Next month will mark five years since Søren Skou took the helm at Maersk. Yesterday he gave investors and reporters a glimpse of where he sees the Danish transport giant heading in the coming five years, shrugging off concerns that 2M partner Mediterranean Shipping Co (MSC) will overtake it in fleet size, focusing instead on profitability and growing Maersk’s land-based logistics side of the business.
“If MSC ends up having more capacity than we do, that’s not the end of the world,” Skou said during Maersk’s capital markets day. “That’s not how we think about being number one. Our focus is on having a much higher turnover per container that we ship.”
MSC, now led by Skou’s former COO Soren Toft, is on track to overhaul Maersk at the top of the liner rankings when its huge orderbook starts to deliver, marking the first time in more than a quarter of a century where the famous blue brand from Copenhagen will not be the world’s largest containerline.
Maersk top management made clear yesterday that they do not intend on growing the size of their fleet, rather the focus was on ensuring greater utilisation and a stronger take-up by customers of long-term contracts.
This reduces the likelihood of the industry going into another over-ordering spree of new tonnage
Maersk’s demand outlook for the coming years sees ocean volumes growing at just 1 to 2%, with management saying they intend to operate a fleet of between 4m to 4.3m teu, very similar to today’s fleet size.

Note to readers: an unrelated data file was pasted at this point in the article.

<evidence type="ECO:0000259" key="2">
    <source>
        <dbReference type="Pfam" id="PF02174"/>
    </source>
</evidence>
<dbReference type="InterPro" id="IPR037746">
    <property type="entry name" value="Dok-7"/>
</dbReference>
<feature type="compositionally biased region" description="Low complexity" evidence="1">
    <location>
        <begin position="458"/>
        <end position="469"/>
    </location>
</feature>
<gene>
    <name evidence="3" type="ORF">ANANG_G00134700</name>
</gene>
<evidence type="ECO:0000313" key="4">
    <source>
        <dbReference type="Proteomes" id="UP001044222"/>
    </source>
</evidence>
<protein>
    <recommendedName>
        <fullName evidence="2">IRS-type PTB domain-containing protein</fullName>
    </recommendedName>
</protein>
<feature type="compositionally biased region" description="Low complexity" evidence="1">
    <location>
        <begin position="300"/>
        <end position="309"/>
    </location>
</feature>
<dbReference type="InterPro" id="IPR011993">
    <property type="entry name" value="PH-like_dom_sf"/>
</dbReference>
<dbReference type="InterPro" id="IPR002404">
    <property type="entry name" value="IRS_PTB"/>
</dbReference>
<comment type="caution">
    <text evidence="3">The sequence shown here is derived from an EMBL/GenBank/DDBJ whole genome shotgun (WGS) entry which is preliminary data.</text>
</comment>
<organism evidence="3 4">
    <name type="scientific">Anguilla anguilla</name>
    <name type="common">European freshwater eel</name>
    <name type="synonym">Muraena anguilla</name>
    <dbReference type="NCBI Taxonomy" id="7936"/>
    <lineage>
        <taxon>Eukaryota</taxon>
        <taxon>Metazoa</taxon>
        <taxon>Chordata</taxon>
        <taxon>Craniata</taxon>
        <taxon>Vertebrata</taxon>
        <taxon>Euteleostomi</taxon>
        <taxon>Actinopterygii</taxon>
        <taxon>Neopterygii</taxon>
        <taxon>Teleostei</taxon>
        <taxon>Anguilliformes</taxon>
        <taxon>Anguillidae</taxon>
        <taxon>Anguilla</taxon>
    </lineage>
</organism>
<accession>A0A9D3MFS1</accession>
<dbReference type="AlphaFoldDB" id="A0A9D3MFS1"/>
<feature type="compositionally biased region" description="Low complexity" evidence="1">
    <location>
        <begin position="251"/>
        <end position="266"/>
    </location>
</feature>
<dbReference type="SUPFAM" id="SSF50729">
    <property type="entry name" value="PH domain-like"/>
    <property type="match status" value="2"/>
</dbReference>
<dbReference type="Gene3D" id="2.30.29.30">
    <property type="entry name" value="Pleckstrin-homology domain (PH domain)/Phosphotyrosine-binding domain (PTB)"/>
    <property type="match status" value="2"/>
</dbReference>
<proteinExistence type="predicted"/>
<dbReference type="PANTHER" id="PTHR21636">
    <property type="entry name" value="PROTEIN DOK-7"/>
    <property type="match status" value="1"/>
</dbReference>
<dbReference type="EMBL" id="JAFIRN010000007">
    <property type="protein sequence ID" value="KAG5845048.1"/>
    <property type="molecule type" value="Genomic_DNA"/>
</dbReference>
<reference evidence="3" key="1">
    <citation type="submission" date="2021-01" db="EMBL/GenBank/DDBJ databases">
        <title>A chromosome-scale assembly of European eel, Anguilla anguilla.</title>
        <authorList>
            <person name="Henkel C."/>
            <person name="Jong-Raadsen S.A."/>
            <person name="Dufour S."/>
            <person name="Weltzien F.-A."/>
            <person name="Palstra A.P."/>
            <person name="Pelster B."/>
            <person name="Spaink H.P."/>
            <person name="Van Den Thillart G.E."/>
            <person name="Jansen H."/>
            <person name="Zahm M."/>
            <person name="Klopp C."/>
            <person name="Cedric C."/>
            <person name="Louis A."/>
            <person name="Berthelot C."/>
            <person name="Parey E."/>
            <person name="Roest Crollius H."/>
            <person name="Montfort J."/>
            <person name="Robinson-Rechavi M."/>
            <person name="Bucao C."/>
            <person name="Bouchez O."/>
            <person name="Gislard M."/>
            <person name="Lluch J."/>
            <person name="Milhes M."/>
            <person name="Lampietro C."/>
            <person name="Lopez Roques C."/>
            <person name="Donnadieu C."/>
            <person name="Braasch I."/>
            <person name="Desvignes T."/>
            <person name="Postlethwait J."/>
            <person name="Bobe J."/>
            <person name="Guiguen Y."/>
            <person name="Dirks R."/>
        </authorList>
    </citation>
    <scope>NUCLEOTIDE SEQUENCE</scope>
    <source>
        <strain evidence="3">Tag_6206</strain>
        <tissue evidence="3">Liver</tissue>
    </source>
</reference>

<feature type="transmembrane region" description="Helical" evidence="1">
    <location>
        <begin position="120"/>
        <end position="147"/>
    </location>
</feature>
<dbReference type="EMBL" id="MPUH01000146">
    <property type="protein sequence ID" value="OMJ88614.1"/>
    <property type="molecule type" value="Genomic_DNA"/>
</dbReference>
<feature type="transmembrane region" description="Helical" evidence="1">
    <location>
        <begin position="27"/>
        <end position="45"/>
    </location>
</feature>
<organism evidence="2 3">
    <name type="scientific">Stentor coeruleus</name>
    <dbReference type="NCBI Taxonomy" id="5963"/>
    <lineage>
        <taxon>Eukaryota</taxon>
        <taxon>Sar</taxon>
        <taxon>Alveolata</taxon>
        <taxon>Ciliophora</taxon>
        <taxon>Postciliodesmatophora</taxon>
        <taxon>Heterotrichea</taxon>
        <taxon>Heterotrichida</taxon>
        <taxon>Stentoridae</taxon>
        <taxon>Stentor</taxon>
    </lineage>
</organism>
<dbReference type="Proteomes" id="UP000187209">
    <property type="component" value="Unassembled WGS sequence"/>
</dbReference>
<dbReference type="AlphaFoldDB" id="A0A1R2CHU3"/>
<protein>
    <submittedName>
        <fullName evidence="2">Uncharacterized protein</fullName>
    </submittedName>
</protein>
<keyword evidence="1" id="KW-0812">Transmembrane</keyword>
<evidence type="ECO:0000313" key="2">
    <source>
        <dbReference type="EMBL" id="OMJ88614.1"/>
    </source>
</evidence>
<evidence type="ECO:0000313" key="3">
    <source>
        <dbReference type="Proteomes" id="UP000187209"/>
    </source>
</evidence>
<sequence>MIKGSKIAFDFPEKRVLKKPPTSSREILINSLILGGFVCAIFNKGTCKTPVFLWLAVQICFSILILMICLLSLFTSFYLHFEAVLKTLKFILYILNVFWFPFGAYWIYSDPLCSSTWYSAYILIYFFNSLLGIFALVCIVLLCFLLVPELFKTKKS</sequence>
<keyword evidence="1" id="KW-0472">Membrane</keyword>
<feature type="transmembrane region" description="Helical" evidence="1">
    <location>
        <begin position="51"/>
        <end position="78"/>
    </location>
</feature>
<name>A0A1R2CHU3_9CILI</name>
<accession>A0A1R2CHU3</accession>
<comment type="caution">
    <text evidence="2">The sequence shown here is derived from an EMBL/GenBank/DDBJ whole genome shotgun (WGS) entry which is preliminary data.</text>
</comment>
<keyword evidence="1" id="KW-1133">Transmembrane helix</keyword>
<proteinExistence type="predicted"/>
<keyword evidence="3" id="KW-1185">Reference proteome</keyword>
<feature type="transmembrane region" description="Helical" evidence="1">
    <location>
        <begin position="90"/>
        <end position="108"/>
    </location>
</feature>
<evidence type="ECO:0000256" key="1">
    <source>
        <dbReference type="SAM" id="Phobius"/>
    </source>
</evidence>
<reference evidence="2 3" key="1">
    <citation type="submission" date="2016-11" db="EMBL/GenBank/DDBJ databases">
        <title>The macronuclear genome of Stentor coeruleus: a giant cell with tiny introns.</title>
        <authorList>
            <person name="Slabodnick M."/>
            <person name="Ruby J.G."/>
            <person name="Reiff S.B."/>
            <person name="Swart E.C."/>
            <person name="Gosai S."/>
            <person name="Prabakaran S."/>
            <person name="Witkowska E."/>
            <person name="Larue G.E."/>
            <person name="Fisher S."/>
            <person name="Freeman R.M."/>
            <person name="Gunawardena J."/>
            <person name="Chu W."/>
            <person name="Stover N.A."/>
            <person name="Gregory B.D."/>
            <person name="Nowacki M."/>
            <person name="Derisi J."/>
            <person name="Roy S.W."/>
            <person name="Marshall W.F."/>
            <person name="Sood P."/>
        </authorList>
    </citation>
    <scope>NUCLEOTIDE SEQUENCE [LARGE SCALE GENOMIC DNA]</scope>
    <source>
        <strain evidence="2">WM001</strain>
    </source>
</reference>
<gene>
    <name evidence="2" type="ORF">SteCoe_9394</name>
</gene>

The focus will be on growing the logistics side of the business, something Skou said yesterday could match Maersk’s ocean revenues in the coming years as the company builds on its logistics integrator aims. A billion-dollar logistics acquisition is on the cards, Skou hinted. Container shipping accounted for 73% of revenues last year.
Skou told investors yesterday that he expected a return on invested capital (ROIC) above 12% from 2021 to 2025, compared with an average 2.3% in the previous five years. Five straight years of double-digit ROICs would be unprecedented in container shipping history.
On Skou’s determination to focus on profit over market share, Lars Jensen, CEO of consultancy Vespucci Maritime, commented via LinkedIn: “From a wider industry perspective this is important because it clearly signals that there is at least one major player not interested in playing the market share game. This in itself reduces not only the likelihood of the destructive price wars of the past, it also reduces the likelihood of the industry going into another over-ordering spree of new tonnage.”